It's ironic that Hamilton County Democratic Party Chairman Paul Smith said at a recent meeting that he was pleased the press wasn't there so party members could talk privately about sensitive issues and avoid "a big brouhaha."
By keeping the meeting secret and barring a reporter who wanted to cover it, he created an even bigger brouhaha than if he'd just welcomed the reporter in the first place.
Smith closed the Jan. 24 meeting to the media and told Chattanooga Times Free Press reporter Chris Carroll that the meeting was "confidential." In the end, being barred from the meeting didn't matter because Carroll was given an audio file of the meeting and wrote a front-page story about the incident and what was discussed in the closed session. (Note to other officials considering closing your meetings: In this day of apps and gadgets, secrets are far harder to keep).
The party wrote a Letter to the Editor that stated closing the meeting violated none of the party's bylaws because it was an executive session. The letter even said party officials had consulted with "experts and a member of the Democratic National Committee" and found that "indeed we can conduct such a meeting without it being open to the press."
Problem is, they were wrong. Smith never adjourned the regular meeting and opened the executive session. To their credit, party officials quickly admitted their mistake after a Tennessee Democratic Party official told Carroll the party encourages and requires open meetings on a local, state and national level.
But the bad publicity didn't stop there for the local Democrats. Turns out, City Council candidate Moses Freeman, who is challenging fellow Democrat and incumbent City Councilman Andraé McGary for the nonpartisan District 8 seat, is paying the local Democrats' rent for the party headquarters on Main Street. Smith told Carroll that Freeman is paying rent and for the use of everything else. He didn't mention what he told his board at the meeting - that the party is picking up the tab for Freeman's utility bills.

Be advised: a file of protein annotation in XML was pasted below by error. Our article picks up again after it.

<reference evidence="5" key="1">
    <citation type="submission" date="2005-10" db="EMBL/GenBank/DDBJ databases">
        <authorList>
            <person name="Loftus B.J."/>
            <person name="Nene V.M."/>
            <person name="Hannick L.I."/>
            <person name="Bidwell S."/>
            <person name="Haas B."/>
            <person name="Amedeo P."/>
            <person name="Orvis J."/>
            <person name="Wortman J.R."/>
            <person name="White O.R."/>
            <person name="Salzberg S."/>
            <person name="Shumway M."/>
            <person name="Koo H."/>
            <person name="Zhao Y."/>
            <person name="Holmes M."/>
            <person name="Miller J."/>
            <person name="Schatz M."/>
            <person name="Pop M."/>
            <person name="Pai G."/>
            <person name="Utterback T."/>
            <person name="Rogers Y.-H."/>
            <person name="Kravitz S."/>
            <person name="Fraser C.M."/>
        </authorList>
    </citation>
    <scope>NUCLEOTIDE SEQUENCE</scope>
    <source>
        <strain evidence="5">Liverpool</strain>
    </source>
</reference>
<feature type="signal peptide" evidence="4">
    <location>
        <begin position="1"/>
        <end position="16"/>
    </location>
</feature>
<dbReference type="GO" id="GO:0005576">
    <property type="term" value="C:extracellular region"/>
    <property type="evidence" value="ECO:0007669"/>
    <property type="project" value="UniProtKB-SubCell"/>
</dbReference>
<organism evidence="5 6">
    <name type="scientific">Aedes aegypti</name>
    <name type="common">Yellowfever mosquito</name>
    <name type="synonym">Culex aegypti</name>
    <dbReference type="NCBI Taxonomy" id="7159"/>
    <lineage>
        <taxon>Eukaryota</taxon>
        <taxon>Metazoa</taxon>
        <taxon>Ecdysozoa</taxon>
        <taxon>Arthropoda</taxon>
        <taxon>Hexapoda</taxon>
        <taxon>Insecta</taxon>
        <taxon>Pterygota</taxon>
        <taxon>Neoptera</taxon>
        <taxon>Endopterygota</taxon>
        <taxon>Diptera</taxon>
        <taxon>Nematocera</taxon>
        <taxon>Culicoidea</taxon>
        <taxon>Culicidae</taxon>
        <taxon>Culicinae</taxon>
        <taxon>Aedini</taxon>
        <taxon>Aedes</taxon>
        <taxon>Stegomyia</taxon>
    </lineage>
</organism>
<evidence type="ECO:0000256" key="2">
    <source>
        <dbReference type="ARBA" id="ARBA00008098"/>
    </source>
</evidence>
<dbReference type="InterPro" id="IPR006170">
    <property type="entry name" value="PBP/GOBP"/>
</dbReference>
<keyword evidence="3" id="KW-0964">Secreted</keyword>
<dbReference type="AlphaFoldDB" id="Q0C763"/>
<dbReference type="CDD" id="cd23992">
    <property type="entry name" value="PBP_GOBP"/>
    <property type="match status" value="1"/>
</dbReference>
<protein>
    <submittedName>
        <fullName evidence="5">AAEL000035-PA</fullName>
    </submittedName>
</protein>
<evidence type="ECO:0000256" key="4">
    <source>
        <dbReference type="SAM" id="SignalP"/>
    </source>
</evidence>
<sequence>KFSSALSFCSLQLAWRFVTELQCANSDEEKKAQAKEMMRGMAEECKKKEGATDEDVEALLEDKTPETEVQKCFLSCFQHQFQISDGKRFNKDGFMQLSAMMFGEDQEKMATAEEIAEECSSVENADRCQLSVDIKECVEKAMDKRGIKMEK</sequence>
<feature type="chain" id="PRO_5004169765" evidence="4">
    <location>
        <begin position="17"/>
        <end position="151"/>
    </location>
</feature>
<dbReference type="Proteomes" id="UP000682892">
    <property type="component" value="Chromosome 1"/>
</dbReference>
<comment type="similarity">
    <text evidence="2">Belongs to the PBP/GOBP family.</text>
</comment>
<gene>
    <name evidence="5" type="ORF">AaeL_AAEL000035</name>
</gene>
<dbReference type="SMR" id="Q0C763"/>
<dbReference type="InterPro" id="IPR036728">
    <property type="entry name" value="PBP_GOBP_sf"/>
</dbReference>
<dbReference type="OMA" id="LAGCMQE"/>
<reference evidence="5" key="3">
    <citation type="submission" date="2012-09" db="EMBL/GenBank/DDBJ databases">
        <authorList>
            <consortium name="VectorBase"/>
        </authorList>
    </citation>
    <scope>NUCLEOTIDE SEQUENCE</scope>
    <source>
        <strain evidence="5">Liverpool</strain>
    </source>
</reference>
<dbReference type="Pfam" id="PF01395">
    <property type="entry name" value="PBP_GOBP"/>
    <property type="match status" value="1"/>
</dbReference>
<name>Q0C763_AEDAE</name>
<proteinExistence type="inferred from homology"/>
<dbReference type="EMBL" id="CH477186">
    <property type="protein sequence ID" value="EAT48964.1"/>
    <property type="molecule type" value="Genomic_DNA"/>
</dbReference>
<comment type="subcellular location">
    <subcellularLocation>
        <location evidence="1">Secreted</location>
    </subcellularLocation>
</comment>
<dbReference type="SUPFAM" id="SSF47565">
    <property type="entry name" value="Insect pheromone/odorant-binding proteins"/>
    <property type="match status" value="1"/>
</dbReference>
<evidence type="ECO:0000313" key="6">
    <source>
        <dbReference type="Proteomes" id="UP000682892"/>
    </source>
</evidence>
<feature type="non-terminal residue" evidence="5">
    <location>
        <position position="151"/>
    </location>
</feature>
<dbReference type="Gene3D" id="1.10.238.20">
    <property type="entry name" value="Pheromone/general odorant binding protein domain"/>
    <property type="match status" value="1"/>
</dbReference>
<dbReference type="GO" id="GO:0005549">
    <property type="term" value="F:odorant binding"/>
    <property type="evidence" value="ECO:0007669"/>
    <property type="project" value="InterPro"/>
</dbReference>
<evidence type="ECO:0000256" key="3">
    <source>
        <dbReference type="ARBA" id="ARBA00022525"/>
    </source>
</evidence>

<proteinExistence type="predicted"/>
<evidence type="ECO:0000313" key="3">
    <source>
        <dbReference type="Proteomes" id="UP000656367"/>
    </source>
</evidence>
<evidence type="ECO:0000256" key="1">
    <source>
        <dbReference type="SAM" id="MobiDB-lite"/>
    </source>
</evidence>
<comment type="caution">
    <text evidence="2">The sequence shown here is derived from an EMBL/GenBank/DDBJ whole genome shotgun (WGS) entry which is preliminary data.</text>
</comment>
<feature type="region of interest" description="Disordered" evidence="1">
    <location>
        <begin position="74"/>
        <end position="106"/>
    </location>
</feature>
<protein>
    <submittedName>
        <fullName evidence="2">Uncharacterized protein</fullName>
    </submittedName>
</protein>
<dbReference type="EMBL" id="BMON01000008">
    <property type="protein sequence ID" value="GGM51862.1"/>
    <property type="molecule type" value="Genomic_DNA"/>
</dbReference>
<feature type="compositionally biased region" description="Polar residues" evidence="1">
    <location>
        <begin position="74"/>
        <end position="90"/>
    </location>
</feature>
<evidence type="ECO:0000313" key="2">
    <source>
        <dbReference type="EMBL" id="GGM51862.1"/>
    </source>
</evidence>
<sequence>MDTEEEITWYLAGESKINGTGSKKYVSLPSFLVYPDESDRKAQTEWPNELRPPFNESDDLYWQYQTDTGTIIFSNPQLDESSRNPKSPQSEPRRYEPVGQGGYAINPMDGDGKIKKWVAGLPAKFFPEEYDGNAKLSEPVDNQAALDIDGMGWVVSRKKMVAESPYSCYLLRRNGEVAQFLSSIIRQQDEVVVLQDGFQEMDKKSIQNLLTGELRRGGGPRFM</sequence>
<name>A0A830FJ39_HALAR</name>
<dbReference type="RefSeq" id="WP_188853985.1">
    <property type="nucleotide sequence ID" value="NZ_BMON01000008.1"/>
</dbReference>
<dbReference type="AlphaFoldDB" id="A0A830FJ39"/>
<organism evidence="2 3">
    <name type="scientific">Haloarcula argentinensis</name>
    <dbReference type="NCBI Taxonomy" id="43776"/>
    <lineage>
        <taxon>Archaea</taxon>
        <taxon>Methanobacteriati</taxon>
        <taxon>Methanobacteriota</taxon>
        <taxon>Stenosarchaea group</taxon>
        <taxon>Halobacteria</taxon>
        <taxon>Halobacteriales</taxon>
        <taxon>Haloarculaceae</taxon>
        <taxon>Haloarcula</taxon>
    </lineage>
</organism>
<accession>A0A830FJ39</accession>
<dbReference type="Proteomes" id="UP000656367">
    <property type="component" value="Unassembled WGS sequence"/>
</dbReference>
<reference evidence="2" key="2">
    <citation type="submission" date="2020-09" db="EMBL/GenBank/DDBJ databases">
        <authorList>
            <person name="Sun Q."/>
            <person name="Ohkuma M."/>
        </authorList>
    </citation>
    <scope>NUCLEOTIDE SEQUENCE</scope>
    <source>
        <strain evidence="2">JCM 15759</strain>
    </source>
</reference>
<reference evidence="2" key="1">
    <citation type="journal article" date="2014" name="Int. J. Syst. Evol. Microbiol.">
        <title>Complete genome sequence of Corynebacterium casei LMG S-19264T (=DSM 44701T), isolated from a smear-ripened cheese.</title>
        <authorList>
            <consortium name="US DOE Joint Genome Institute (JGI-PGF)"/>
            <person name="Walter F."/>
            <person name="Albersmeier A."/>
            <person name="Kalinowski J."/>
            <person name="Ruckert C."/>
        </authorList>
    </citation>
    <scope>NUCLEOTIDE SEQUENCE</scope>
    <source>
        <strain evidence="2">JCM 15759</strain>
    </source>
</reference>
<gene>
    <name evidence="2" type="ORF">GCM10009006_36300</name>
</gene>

In addition to questions about why Smith lied, this arrangement begs the question of why the party would favor one Democrat over another.
But back to that secret meeting.
What Smith didn't realize is that, yes, the reporter may have heard about some sensitive stuff - like the fact that Freeman got a sweet deal on water, light and Internet - and that may have made local Democrats look like they were practicing a bit of backroom politics. But now Smith also looks secretive, good ol' boyish and out of touch. And he looks like a liar.
The tragedy for local Democrats is that their party already has an uphill battle in this solidly red state. Smith's behavior isn't going to help the party's image or its ability to attract new members.
The Democrats, meanwhile, went into defensive mode, asking why we're picking on them instead of covering the Hamilton County Republican Party.
That's a reaction newspapers often get. During last year's election, when we were reporting hard on the abortion scandal enveloping U.S. Rep Scott DesJarlais - a Republican - many a GOPer wanted to know when we'd pick on the Democrats.
Now we're writing stories that don't make the Democrats look rosy and they want to know why we don't go dig up some dirt on some Republicans.
Magicians call that misdirection - "don't look at me, look at that bright shiny object over there."
Journalists are familiar with such sleight of hand. But when a newspaper is uncovering brouhahas for each side, that's journalistic balance.
Alison Gerber is the managing editor of the Chattanooga Times Free Press. Reach her at firstname.lastname@example.org. Send suggestions to email@example.com.